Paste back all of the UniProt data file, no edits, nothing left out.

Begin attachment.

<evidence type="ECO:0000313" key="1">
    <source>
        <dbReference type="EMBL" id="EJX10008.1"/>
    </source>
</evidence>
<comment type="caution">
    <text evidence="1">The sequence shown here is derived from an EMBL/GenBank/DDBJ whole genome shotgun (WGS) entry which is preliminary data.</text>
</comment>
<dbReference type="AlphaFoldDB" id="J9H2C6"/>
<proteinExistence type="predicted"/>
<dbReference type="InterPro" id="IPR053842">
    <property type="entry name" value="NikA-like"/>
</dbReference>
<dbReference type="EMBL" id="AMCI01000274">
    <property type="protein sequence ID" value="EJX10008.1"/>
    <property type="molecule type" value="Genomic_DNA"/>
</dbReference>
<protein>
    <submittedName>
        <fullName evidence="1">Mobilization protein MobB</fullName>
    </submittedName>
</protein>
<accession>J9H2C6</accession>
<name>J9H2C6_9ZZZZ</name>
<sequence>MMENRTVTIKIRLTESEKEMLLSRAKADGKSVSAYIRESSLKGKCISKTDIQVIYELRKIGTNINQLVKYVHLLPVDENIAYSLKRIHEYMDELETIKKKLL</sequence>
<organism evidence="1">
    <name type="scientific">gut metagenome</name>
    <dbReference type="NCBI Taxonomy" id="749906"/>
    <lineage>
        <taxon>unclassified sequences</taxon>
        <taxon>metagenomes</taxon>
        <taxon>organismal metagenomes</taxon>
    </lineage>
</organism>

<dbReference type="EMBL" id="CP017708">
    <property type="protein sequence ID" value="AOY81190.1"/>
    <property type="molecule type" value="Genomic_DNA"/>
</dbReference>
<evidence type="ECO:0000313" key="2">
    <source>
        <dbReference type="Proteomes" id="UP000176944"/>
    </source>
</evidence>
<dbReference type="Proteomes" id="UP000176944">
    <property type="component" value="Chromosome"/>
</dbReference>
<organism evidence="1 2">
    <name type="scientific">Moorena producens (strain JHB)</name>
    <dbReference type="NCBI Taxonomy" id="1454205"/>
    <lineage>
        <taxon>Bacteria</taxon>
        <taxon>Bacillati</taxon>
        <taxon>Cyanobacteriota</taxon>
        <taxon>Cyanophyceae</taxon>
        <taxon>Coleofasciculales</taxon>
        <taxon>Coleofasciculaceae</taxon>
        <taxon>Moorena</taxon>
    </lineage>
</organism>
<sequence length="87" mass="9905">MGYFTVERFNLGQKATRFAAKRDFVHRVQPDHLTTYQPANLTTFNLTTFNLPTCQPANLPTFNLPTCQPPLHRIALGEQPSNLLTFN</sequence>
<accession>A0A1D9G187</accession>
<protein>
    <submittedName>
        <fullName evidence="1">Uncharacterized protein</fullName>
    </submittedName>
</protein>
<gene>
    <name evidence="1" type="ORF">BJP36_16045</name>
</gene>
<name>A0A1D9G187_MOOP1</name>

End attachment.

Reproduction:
<evidence type="ECO:0000313" key="1">
    <source>
        <dbReference type="EMBL" id="EJX10008.1"/>
    </source>
</evidence>
<comment type="caution">
    <text evidence="1">The sequence shown here is derived from an EMBL/GenBank/DDBJ whole genome shotgun (WGS) entry which is preliminary data.</text>
</comment>
<dbReference type="AlphaFoldDB" id="J9H2C6"/>
<proteinExistence type="predicted"/>
<dbReference type="InterPro" id="IPR053842">
    <property type="entry name" value="NikA-like"/>
</dbReference>
<dbReference type="EMBL" id="AMCI01000274">
    <property type="protein sequence ID" value="EJX10008.1"/>
    <property type="molecule type" value="Genomic_DNA"/>
</dbReference>
<protein>
    <submittedName>
        <fullName evidence="1">Mobilization protein MobB</fullName>
    </submittedName>
</protein>
<accession>J9H2C6</accession>
<name>J9H2C6_9ZZZZ</name>
<sequence>MMENRTVTIKIRLTESEKEMLLSRAKADGKSVSAYIRESSLKGKCISKTDIQVIYELRKIGTNINQLVKYVHLLPVDENIAYSLKRIHEYMDELETIKKKLL</sequence>
<organism evidence="1">
    <name type="scientific">gut metagenome</name>
    <dbReference type="NCBI Taxonomy" id="749906"/>
    <lineage>
        <taxon>unclassified sequences</taxon>
        <taxon>metagenomes</taxon>
        <taxon>organismal metagenomes</taxon>
    </lineage>
</organism>

<dbReference type="EMBL" id="CP017708">
    <property type="protein sequence ID" value="AOY81190.1"/>
    <property type="molecule type" value="Genomic_DNA"/>
</dbReference>
<evidence type="ECO:0000313" key="2">
    <source>
        <dbReference type="Proteomes" id="UP000176944"/>
    </source>
</evidence>
<dbReference type="Proteomes" id="UP000176944">
    <property type="component" value="Chromosome"/>
</dbReference>
<organism evidence="1 2">
    <name type="scientific">Moorena producens (strain JHB)</name>
    <dbReference type="NCBI Taxonomy" id="1454205"/>
    <lineage>
        <taxon>Bacteria</taxon>
        <taxon>Bacillati</taxon>
        <taxon>Cyanobacteriota</taxon>
        <taxon>Cyanophyceae</taxon>
        <taxon>Coleofasciculales</taxon>
        <taxon>Coleofasciculaceae</taxon>
        <taxon>Moorena</taxon>
    </lineage>
</organism>
<sequence length="87" mass="9905">MGYFTVERFNLGQKATRFAAKRDFVHRVQPDHLTTYQPANLTTFNLTTFNLPTCQPANLPTFNLPTCQPPLHRIALGEQPSNLLTFN</sequence>
<accession>A0A1D9G187</accession>
<protein>
    <submittedName>
        <fullName evidence="1">Uncharacterized protein</fullName>
    </submittedName>
</protein>
<gene>
    <name evidence="1" type="ORF">BJP36_16045</name>
</gene>
<name>A0A1D9G187_MOOP1</name>